The Most Stunning Baolis Of India

An architectural concept spanning centuries, baolis make for some of the most marvellous sights in India
Chand Baori, Rajasthan
Chand Baori, RajasthanShutterstock

History of Baolis

Baolis, called stepwells in English, or baori or vav, are intricate structures where steps descend into a well allowing easy access to groundwater. These served as water sources and social hubs in ancient India, while some held cultural and religious significance. They varied in style, adapting to regional aesthetics and social needs. Certain baolis even transformed into heritage temples with sacred water.

Distinct from stepped ponds, baolis feature water hidden within dark steps, reducing evaporation and prolonging storage. They're excavated in areas with abundant groundwater, often near religious sites and trade routes. Key baoli attributes include stepped architecture, decorative designs, cleaning shafts, and religious importance.

Based on the number of entrances, historians see four different styles of stepwells, which are Nanda (one entrance), Bhadra (two entrances), Jaya (three entrances), and Vijaya (four entrances).

Adi Kadi Vav, Gujarat
Adi Kadi Vav, GujaratWikimedia Commons

India's earliest evidence of baolis dates back to 200-400 AD, with examples of the bath-like pond in Junagadh's Uparkot Fort (Adi Kadi Vav). Originating in Southwestern Gujarat, baolis expanded to Rajasthan. The Mughals elevated baolis into ornamental marvels, evident in structures like Shalimar Bagh and Nishat Bagh in Kashmir, complementing their gardens. The British introduced pipe and pump systems to improve hygiene and serve their needs.

Baolis had both practical and social functions. They diversified in style and purpose over time, with Mughal influence notably enhancing their aesthetic value. Later, British interventions modernised these structures for better functionality.

Baolis in India

Explore the many baolis in India which have stood the test of time and served several purposes ranging from bathing, cooling, socialising, outlining regional and religious identities, and as beautiful locations in films.


Rani Ki Vav

Rani Ki Vav, Gujarat
Rani Ki Vav, GujaratShutterstock

The Rani Ki Vav, or the Queen’s Step-well, is situated on the banks of the Saraswati River in Patan of Gujarat. The baoli was constructed in the Chalukya dynasty and is seen as a Nanda-type stepwell.

Carvings in Rani Ki Vav
Carvings in Rani Ki VavShutterstock

It reflects the Maru-Gurjara style of architecture, a West-Indian style of temple architecture that originated in Gujarat, and the genius of artisans’s hands. Since 2014, Rani Ki Vav has been a UNESCO World Heritage Site.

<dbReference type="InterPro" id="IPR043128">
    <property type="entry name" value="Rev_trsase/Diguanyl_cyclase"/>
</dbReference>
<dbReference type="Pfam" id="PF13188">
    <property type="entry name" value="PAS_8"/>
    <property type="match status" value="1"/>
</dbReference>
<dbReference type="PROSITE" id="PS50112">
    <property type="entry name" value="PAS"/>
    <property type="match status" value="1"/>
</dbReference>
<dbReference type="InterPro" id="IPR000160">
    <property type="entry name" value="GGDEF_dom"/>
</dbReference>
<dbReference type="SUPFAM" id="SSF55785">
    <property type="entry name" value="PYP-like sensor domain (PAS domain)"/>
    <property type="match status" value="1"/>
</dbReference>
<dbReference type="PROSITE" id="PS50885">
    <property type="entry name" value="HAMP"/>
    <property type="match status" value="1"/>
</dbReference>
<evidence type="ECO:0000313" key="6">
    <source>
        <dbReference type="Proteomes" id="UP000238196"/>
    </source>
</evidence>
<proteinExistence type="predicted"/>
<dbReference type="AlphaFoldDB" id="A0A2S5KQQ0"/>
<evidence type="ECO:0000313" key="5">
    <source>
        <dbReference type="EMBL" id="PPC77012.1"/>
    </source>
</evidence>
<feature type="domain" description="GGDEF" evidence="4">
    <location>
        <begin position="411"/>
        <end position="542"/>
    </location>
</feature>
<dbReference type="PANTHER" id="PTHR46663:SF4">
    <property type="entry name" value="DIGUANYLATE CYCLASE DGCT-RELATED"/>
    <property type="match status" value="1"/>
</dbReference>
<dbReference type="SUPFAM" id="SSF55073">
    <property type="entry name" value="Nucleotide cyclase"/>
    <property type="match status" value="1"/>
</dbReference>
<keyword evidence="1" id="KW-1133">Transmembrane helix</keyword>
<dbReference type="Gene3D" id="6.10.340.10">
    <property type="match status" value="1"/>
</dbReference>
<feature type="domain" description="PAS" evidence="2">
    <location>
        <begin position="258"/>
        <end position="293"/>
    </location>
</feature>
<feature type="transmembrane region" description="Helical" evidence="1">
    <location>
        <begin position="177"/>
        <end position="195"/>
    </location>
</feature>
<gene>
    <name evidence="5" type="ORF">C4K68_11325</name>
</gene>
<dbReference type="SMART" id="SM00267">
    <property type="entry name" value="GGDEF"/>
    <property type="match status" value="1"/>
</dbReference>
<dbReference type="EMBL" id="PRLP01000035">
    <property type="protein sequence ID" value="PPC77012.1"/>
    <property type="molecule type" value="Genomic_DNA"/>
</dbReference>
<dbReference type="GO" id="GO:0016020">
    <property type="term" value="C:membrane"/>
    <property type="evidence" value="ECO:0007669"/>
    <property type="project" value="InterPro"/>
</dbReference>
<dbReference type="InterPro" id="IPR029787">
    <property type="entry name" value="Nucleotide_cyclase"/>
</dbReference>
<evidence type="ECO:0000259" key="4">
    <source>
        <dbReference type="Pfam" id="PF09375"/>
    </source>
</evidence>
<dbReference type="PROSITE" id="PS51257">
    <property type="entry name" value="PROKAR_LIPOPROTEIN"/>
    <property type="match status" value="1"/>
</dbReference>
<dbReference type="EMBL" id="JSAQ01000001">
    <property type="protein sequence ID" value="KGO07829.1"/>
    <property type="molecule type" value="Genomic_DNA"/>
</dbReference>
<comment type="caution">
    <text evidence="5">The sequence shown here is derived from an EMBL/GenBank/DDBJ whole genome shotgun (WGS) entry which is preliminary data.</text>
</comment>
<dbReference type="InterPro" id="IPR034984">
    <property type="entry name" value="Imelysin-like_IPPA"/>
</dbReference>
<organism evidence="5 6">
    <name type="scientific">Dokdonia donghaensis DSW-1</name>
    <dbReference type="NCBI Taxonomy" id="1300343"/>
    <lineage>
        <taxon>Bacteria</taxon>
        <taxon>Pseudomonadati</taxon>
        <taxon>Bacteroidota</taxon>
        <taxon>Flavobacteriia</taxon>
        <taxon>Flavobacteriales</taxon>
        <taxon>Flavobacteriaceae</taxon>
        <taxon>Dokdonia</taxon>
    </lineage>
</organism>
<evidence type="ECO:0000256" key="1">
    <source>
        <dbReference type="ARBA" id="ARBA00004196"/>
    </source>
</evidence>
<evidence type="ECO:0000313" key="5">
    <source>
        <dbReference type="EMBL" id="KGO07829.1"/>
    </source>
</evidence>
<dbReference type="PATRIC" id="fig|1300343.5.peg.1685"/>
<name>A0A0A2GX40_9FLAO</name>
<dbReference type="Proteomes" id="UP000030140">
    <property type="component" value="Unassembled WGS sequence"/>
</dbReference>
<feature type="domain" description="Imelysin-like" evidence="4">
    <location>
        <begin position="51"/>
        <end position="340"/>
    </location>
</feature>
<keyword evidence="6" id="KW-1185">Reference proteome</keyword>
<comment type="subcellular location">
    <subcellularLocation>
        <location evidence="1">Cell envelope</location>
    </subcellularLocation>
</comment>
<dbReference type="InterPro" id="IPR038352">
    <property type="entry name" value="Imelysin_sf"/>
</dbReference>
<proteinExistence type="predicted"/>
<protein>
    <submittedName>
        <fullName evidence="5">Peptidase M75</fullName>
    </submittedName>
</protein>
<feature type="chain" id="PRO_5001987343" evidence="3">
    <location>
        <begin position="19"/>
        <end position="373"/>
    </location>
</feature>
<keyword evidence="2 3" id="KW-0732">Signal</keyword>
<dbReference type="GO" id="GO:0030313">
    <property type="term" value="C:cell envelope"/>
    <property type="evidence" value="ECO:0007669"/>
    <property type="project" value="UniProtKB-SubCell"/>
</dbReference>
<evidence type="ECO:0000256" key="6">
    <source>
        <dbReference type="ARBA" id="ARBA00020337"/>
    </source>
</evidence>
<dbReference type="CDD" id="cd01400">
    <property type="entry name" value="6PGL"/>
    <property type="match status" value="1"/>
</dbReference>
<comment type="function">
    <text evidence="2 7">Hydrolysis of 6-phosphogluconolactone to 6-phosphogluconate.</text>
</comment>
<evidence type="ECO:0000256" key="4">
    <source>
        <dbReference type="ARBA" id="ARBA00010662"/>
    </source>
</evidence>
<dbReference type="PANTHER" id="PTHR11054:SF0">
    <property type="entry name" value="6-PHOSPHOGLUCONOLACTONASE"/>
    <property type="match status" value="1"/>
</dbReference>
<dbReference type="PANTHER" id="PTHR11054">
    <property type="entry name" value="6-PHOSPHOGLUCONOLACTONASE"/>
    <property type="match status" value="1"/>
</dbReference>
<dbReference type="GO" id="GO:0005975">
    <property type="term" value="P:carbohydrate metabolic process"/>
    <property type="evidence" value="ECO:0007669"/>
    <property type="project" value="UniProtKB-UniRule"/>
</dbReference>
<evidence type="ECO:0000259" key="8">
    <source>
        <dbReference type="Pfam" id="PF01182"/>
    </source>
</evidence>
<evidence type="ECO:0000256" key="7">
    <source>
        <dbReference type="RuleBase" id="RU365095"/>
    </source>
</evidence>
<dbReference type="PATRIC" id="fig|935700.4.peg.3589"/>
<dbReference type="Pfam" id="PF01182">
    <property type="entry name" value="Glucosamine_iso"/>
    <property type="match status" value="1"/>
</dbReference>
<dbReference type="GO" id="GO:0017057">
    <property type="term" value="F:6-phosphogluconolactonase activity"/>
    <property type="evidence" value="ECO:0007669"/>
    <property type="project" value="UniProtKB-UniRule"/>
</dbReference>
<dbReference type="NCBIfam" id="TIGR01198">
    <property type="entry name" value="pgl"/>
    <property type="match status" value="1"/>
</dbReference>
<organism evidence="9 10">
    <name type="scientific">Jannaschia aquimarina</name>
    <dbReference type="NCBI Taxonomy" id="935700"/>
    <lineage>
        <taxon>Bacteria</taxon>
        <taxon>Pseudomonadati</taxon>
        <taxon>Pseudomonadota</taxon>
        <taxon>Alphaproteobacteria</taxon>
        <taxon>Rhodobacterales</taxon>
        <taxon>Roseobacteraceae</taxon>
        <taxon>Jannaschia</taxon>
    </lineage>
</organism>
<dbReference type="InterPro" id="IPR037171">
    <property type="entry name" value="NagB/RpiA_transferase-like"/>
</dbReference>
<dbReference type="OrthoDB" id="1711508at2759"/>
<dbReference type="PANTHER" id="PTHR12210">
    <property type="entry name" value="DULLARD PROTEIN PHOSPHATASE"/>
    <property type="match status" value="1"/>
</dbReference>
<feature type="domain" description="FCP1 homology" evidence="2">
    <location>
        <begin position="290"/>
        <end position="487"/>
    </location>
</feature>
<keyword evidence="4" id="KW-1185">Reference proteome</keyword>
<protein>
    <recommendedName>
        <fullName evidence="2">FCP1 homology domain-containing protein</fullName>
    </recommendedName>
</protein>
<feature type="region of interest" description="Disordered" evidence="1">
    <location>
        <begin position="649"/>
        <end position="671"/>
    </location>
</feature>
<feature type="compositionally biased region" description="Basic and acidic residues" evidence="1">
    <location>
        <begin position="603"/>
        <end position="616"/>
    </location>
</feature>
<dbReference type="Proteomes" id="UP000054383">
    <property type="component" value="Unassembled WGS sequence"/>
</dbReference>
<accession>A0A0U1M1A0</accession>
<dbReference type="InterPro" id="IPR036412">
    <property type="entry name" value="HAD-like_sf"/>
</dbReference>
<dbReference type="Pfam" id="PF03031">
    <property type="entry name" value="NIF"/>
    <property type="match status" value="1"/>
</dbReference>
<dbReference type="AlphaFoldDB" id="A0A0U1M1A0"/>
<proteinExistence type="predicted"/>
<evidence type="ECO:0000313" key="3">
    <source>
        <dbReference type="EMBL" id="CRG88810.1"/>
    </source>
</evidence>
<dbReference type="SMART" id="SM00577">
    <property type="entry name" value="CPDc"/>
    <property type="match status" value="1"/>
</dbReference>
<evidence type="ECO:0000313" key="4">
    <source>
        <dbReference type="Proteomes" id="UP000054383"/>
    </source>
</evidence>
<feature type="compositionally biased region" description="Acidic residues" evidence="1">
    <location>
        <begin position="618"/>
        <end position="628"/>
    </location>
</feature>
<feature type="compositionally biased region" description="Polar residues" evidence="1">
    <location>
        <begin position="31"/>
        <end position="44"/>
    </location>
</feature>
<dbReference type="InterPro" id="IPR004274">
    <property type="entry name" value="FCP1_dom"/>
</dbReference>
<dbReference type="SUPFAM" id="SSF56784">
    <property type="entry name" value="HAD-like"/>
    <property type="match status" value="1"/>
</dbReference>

Adalaj Stepwell

Adalaj Stepwell
Adalaj StepwellShutterstock

Built in 1498, the Adalaj Stepwell is an intricate work of architecture and is five-storeys deep. The baoli is a sandstone Solanki-style, or Maru-Gurjara structure with motifs of flowers and Hindu as well as Jain gods.

Carvings in Rani Ki Vav
Carvings in Rani Ki VavShutterstock

The temperature within the baoli is cooler by 5 degrees than the outside. Legend has it that Rana Veer Singh built the baoli to eradicate water crisis in his kingdom in the 15th century.


Agrasen Ki Baoli

Agrasen Ki Baoli, Delhi
Agrasen Ki Baoli, DelhiShutterstock

It is not confirmed who constructed the Agrasen Ki Baoli. Some believe that Maharaja Agrasen built the baoli while the architecture hints at the 14th century Lodhi style. The Archaeological Survey of India designated the site as a protected monument. Blockbuster films such as “PK” (2014) and “Sultan” (2016) have been shot here.

Rajaon Ki Baoli

Rajaon Ki Baoli, Delhi
Rajaon Ki Baoli, DelhiShutterstock

Rajaon Ki Baoli is a 16th-century stepwell, which was commissioned by Daulat Khan of the Lodhi dynasty. It is nestled in the secluded Mehrauli Archaeological Park of Delhi. The premises of the baoli also include a mosque and a tomb. It is at about 2 km away from the Qutub Minar Complex.


Chand Baori

Chand Baori, Rajasthan
Chand Baori, RajasthanShutterstock

The Chand Baori is one of the largest and deepest baolis in India. It is a brilliant piece of architecture of a baoli, which goes about 100 ft into the ground. On its three sides, it has about 3500 steps narrowing deep into the tank at the bottom. Many films such as “Bhool Bhulaiya” (2007) and “Paheli” (2005) were shot here.

Raniji Ki Baori

Raniji Ki Baori, Rajasthan
Raniji Ki Baori, RajasthanShutterstock

Built-in 1699 by Rani Nathvati Ji Solanki, the Raniji Ki Baori is a 150-ft deep stepwell located in Bundi, Rajasthan. It has some of the finest carvings on its pillars adorned by a high-arched gate.

Elephant statues at Raniji Ki Baori
Elephant statues at Raniji Ki BaoriShutterstock

The baori has stone elephant statues and ogee brackets that enhance the beauty of the place.

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